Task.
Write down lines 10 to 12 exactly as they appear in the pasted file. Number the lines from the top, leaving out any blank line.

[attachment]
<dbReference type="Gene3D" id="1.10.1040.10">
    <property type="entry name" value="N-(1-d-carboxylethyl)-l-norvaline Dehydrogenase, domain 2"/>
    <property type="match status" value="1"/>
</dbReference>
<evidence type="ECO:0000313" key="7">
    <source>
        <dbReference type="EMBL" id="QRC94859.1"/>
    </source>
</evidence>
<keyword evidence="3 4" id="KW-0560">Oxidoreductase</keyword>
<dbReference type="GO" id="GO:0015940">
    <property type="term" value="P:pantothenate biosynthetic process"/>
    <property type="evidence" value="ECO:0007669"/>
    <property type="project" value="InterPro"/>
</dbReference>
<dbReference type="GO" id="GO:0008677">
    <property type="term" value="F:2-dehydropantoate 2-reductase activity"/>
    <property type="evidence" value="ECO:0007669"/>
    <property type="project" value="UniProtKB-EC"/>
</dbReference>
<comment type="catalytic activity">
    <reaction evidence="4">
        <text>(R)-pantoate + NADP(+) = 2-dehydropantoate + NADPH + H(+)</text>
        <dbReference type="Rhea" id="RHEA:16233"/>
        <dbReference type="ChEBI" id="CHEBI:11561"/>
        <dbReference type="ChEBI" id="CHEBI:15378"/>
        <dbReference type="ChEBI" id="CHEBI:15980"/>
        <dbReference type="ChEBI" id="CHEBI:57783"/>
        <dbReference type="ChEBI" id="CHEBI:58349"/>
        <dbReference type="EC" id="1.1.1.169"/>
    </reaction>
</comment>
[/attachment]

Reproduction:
<keyword evidence="3 4" id="KW-0560">Oxidoreductase</keyword>
<dbReference type="GO" id="GO:0015940">
    <property type="term" value="P:pantothenate biosynthetic process"/>